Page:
05.    Gods of the Anthopocene (2023-2024)
Location: Biesdorf, Marzahn, Hellersdorf,
Berlin, Germany

Performative intervention, Red deer antler, paint, XLR cables, condenser stereo microphones, zoom recorder, headphones

Thanks to Ewa Dutkiewicz (Museum für Vor- und Frühgeschichte Berlin), Sybille Zellerhoff (Bezirksamt Marzahn-Hellersdorf), Marcela Pappen (photography)

Gods of the Anthropocene is a continuation of DTA’s previous project Ancestors Rising (2022). In both works, we focus on Mesolithic antler headdresses that were found in industrial or modern landscapes in Germany. The antlers, representing rare archeological objects, were most likely part of a shamanic garb, worn during important ceremonies in the stone age. They might have symbolized a connection with the wider universe, reaching out into the cosmos from the top of the head like antennae, channeling messages from higher spirits. Both works reactivate the prehistoric antler artefacts through public, site-specific interventions on their exact finding locations.

Central to the project is a replica of a 11.000-year-old antler headdress that was found in 1953 in Berlin, on the premises of the modern neighbourhoods Biesdorf, Marzahn and Hellersdorf. In anticipation of a new archeological excavation in the area, the project revisits the location and reinterprets the object and its purpose within an anthropogenic context. The replica is used as a boompole for two condenser microphones and as such redesigned into a communication device to talk to inhabitants near the findsite. 
During several days of recording, DTA documents the journey through the neighborhood, asking inhabitants how they see their role as the new “Gods of the Anthropocene”. By doing so, the work emphasises that the challenges with which inhabitants are faced in times of climate crisis are not new. At the end of the last ice age, the climate also changed rapidly, meaning that the first inhabitants of this area had to adapt to unpredictable weather patterns previously. The warming period was characterized by strong climate fluctuations, making it difficult for people to survive. They depended on many factors, such as weather and the migration patterns of the animals they hunted. They lived as nomads and their fate lay in the hands of the weather gods and other deities they worshipped. The Mesolithic shaman created change in the physical world from the visions he received from the universe, affecting health, fertility, crops and hunt.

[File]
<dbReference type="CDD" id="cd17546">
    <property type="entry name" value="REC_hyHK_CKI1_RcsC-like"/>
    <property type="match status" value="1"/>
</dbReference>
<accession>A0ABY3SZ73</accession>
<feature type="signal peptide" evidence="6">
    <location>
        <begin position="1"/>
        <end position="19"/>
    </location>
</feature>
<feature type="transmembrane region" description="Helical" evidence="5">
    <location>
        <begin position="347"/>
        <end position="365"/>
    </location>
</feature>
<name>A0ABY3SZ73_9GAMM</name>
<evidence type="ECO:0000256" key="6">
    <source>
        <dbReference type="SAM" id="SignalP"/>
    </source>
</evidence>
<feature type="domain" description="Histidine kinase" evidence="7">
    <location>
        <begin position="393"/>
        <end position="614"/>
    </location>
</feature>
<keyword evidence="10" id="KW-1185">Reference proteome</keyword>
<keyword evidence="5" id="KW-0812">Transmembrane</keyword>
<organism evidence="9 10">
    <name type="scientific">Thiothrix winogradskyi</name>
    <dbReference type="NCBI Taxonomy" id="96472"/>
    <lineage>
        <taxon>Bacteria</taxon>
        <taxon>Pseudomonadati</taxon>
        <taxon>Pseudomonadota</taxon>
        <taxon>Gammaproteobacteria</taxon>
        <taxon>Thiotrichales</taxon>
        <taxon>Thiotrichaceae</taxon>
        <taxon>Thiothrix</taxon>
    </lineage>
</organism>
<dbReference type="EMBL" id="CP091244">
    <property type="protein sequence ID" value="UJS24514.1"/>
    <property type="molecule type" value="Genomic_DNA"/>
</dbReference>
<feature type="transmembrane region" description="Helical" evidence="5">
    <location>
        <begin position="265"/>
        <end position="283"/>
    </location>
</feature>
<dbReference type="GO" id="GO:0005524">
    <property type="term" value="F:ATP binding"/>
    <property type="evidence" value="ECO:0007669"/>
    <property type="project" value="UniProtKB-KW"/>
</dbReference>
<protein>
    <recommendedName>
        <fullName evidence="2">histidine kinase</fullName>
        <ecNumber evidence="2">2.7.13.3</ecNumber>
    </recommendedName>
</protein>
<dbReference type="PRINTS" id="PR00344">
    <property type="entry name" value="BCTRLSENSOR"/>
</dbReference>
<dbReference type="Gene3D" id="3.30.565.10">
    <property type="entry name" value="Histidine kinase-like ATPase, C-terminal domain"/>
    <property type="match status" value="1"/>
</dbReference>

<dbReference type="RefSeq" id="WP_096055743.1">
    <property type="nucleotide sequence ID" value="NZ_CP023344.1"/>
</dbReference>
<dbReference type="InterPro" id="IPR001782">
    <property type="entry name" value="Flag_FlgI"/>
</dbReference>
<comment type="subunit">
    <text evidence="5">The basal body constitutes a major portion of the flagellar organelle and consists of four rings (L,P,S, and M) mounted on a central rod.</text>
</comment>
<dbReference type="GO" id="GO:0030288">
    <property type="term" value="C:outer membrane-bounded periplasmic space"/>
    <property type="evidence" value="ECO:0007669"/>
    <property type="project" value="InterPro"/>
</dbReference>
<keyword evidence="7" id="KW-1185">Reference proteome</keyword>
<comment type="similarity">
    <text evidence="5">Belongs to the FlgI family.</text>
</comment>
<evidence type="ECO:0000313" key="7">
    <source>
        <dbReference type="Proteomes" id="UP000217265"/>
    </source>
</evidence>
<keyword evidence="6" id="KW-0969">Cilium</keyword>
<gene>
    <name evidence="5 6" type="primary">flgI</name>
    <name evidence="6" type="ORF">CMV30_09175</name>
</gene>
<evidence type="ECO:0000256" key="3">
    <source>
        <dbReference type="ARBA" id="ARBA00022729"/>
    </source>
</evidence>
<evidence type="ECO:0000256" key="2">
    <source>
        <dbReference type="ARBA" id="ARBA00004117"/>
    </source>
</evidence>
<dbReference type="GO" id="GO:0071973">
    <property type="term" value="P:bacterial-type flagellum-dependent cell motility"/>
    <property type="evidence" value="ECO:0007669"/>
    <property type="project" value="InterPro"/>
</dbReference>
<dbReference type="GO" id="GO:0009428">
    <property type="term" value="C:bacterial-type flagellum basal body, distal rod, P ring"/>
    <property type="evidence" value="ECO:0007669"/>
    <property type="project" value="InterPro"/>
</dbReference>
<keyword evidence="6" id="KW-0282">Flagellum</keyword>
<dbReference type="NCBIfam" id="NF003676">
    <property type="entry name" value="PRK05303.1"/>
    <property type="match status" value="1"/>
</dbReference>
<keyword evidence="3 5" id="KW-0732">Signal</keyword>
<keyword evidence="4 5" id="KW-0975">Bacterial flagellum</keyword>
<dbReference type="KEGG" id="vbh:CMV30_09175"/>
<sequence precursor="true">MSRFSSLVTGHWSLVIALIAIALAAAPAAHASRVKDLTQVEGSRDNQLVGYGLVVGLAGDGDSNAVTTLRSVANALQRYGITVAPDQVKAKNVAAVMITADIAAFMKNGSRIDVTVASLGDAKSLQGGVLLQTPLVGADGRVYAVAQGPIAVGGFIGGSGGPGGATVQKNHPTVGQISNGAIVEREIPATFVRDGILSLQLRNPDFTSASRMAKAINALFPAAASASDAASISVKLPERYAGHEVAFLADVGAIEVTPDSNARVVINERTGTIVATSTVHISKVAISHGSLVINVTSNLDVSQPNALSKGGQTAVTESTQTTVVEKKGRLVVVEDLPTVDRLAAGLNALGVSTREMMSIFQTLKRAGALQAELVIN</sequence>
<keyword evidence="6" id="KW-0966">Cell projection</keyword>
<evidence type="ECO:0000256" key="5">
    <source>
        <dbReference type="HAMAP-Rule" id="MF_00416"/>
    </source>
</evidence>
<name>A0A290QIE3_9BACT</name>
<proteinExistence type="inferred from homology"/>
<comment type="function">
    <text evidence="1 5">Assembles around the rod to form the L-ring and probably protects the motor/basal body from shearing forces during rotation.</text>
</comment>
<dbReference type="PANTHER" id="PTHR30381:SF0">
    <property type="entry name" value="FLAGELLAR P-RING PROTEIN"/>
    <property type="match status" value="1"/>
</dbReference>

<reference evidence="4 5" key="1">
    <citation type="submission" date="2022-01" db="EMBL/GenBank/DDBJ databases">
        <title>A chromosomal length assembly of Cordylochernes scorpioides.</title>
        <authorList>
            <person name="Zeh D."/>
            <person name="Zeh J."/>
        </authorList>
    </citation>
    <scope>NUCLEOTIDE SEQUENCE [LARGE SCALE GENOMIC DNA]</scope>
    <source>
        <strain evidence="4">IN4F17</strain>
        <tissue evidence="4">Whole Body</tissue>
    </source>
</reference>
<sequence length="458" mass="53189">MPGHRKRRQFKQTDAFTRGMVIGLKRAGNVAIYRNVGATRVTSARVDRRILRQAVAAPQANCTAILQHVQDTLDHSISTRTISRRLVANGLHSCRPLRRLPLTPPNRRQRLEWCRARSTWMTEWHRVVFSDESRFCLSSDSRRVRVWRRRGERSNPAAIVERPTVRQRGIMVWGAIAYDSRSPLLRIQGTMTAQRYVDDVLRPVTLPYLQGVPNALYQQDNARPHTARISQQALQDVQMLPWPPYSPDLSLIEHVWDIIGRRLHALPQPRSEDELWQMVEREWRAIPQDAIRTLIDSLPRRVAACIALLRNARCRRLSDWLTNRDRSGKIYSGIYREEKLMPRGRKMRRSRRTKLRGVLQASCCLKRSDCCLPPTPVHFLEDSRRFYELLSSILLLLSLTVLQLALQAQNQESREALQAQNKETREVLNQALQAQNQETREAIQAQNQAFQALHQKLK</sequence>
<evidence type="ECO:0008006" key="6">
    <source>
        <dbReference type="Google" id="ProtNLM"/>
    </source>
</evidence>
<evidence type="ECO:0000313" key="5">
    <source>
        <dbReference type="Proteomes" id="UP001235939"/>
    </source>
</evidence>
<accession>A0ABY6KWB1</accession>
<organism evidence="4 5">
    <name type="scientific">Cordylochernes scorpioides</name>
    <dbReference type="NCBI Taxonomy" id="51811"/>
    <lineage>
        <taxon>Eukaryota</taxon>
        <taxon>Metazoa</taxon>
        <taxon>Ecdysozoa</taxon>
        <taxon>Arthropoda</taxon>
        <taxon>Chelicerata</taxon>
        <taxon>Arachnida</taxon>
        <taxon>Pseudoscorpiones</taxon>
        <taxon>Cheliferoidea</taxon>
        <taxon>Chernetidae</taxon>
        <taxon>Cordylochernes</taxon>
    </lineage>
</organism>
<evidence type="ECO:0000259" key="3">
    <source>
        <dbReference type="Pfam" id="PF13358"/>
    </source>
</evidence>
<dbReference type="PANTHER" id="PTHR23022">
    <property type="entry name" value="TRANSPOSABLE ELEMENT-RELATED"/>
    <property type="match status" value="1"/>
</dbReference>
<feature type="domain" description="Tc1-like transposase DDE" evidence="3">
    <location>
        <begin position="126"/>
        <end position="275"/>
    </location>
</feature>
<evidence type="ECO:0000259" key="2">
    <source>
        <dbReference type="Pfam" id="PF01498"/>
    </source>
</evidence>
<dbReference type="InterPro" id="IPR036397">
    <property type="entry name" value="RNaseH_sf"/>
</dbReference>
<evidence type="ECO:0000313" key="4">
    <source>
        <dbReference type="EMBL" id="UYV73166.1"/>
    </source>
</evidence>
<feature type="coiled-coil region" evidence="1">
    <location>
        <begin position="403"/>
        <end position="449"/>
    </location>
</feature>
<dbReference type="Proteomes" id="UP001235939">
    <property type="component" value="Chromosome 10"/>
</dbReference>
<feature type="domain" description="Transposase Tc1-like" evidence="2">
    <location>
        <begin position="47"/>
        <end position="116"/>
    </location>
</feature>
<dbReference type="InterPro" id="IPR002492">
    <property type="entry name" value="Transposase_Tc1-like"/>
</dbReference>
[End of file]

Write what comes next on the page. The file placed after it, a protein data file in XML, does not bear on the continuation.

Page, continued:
The object reconnects us back to a time when humans still saw themselves as part of the natural environment, slowly discovering agriculture and the usage of fire while also trying to find a balance between the human usages of resourches and the grace of natural gods. Rituals of sacrifice were meant to keep the gods satisfied and the humans in check with the forces of nature, contributing to a holistic balance with their surroundings. In the industrial era and the Anthropocene, this balance has been disturbed. In this project we revisit this important moment in human evolution by reactivating the headdress on the location where it was originally found and instead of asking the gods for help, we turn to the people themselves. The final result of the work will be in the form of a sound piece.

© Deep Time Agency, 2022